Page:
Planets on the Table: Leave-Taking in 20th Century Poetry, NeMLA, March 21-24, 2013, Boston, MA
To live long enough and to have the kind of poetic career that seems to call for some formality of leave taking surely constitute a double blessing. But it's easy to imagine as well that a writer would feel a unique pressure in composing such a summation—composing in a comprehensive sense: the language, the context, the perspective. This panel aims to assemble analyses of a range of such published, leave taking gestures, of the criteria we should use (or not use) for assessing them, of the critical uses we can make (or that have been made) of them, perhaps even of our tendency to take poems that seem to face another way and invent them. The possibilities are wide indeed: from Stevens' (relatively) spare and diffident poem that provides my title, to Williams' comparatively garrulous and personal "Asphodel, That Greeny Flower," to Pound's cryptic and fragmentary though resolutely ambitious last installment of the Cantos (trying to "write Paradise," indeed!), to the curious and possibly telling apparent absence of such gestures in some careers (Moore? Bishop? Brooks?), to the eerily prescient retrospectives of Lowell (e.g. "Reading Myself," "Epilogue"), to the particulars of a self-consciousness that knows an end is coming unnaturally soon (Jane Kenyon, perhaps), to some recent work of an illustrious collection of elders still very much with us (Wilbur, Ashbery, Levine, Kumin, Walcott, Heaney, and more). That's hardly an exhaustive list.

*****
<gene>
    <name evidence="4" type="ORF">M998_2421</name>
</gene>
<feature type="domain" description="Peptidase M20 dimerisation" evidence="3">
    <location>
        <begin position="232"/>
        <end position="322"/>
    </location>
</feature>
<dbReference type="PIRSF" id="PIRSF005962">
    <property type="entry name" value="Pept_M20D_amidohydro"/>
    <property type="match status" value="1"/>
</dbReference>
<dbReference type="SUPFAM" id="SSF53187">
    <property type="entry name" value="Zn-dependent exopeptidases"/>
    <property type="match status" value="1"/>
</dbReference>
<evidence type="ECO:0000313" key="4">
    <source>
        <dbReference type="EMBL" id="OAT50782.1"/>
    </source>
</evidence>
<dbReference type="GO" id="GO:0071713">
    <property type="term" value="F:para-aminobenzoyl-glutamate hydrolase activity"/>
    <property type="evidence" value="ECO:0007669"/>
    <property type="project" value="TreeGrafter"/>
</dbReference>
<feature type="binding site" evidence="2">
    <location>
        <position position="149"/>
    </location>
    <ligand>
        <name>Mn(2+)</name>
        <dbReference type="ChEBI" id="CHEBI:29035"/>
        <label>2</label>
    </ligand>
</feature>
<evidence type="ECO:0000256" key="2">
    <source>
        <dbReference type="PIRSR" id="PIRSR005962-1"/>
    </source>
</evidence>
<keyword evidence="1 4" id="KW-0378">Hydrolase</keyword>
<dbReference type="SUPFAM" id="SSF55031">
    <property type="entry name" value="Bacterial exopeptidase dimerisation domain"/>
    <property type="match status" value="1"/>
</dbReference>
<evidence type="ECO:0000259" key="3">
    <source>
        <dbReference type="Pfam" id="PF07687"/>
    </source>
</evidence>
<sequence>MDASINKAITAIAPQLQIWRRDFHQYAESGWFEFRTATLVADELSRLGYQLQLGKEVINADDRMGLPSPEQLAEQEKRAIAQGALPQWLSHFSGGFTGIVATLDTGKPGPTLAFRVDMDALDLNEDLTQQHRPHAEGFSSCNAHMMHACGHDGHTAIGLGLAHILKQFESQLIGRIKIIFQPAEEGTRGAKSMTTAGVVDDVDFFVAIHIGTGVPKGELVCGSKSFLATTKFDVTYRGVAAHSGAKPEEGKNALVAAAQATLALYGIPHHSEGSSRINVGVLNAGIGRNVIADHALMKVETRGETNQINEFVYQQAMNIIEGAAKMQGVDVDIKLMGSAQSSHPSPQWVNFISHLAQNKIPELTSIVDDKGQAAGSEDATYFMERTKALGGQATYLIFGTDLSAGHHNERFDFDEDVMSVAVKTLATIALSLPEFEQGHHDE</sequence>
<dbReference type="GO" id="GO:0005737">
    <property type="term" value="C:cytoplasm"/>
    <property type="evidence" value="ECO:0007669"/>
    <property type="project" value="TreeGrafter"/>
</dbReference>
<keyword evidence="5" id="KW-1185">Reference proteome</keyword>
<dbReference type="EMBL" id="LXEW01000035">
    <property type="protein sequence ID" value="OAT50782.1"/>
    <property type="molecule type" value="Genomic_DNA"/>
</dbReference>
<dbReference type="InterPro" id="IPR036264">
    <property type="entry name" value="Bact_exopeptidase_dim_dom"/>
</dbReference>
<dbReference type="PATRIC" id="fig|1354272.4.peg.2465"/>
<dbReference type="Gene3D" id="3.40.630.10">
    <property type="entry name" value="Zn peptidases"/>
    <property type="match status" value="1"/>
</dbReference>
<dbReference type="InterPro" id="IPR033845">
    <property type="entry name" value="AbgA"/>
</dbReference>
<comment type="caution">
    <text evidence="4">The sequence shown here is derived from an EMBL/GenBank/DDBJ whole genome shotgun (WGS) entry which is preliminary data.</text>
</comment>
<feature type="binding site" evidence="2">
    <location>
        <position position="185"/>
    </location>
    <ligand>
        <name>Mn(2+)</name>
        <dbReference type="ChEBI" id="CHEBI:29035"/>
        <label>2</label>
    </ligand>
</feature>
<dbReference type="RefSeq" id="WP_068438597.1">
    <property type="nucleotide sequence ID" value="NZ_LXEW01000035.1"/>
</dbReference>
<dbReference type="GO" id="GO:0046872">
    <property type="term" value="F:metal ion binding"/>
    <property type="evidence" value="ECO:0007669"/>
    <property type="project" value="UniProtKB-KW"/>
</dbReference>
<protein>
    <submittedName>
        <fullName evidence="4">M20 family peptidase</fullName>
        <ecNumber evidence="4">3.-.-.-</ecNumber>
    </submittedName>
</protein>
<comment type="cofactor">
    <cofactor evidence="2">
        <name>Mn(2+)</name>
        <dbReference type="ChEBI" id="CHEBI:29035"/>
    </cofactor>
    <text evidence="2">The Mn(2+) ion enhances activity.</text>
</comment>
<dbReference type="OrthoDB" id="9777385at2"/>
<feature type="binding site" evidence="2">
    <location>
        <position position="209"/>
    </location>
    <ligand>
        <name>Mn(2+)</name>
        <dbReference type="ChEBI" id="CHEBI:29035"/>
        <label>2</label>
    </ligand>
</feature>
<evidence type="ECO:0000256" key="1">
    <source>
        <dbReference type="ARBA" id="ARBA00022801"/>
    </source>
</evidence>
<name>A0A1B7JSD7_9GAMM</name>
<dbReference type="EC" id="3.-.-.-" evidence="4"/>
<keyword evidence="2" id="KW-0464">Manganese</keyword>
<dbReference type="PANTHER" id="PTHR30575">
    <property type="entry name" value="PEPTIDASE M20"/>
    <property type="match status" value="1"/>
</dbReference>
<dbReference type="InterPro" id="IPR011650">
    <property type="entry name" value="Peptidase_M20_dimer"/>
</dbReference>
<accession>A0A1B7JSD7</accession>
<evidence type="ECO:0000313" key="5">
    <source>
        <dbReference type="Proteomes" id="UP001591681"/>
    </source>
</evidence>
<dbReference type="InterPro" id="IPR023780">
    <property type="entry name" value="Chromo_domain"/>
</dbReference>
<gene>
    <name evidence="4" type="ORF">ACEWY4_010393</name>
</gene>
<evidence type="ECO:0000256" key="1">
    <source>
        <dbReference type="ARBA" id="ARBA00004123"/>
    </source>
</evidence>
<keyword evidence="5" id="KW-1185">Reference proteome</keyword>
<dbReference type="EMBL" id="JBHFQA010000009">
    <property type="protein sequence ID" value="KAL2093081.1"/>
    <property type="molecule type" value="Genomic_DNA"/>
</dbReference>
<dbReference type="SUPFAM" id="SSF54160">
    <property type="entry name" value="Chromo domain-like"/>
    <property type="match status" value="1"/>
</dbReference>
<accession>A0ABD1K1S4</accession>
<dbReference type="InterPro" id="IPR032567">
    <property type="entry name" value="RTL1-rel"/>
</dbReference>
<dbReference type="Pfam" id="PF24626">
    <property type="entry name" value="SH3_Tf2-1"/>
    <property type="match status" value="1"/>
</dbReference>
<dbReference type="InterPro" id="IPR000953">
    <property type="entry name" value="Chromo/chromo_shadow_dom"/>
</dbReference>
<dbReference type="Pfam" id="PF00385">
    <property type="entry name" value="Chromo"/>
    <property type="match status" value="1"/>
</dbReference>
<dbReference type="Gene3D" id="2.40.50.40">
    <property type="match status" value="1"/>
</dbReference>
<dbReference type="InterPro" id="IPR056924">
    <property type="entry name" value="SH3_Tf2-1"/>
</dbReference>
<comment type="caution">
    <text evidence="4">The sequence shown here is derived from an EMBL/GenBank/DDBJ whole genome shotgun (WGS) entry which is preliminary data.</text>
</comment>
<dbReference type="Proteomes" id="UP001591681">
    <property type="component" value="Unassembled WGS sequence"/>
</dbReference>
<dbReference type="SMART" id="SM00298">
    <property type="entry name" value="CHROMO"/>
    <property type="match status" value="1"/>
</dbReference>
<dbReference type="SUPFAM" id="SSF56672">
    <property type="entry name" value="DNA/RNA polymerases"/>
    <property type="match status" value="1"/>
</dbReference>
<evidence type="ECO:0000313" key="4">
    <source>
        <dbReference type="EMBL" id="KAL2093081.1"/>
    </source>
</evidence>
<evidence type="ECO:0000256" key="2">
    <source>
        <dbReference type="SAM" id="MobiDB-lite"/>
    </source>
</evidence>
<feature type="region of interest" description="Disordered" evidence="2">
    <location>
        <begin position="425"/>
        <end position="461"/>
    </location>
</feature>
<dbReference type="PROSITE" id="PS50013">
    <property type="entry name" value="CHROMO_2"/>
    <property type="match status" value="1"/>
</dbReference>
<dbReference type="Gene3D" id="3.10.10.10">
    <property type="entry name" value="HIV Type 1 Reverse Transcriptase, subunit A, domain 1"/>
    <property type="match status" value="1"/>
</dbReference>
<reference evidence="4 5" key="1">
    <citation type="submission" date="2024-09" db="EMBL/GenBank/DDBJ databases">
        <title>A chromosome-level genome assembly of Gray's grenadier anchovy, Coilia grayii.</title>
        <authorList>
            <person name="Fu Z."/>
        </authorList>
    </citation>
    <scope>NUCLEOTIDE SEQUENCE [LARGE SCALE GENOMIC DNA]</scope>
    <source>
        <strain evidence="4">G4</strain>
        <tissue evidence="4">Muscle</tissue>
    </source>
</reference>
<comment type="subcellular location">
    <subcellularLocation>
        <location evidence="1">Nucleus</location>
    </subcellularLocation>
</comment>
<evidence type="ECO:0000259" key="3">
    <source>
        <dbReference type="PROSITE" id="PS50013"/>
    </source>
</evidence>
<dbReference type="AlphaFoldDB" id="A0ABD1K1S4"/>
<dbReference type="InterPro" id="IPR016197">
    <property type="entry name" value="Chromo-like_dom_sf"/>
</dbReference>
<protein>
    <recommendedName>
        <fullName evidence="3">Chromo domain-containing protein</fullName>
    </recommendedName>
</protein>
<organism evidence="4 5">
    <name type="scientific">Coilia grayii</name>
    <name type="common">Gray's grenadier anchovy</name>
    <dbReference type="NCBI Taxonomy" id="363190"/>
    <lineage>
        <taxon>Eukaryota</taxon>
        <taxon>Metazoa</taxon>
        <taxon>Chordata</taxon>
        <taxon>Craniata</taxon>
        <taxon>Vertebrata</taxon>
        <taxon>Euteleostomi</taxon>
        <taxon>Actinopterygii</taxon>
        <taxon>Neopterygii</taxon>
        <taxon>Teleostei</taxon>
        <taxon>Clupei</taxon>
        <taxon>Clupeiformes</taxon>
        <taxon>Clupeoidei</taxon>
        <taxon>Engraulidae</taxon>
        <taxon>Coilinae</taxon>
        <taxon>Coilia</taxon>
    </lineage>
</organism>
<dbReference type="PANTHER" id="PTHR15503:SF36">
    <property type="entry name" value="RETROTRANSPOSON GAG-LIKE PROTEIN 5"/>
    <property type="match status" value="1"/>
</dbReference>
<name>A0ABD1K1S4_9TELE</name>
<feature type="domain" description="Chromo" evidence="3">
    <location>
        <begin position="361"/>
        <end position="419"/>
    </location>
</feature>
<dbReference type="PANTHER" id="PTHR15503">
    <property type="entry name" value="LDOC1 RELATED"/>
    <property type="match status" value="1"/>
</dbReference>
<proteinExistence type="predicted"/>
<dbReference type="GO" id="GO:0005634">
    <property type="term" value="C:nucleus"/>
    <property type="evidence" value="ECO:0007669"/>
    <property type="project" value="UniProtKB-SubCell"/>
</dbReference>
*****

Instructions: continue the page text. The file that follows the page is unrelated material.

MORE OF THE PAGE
This panel focuses on an important kind of gesture, conscious acts of self-definition, but offers a wide welcome in terms of both specific subject and approach. If there's anything that makes it especially apt at the moment, it would be the current living presence of an unusual, probably unprecedented, number of fine poets in their seventies and eighties.
Queries, 200-400 wd abstracts to Bill Waddell, at firstname.lastname@example.org. Interested participants may submit abstracts to more than one NeMLA session; however, panelists can only present one paper (panel or seminar). Convention participants may present a paper at a panel and also present at a creative session or participate in a roundtable. You do not need to be a current member of NeMLA to submit an abstract, but all conference participants must be or become members by Dec. 1, 2012. http://www.nemla.org/convention/2013/cfp.html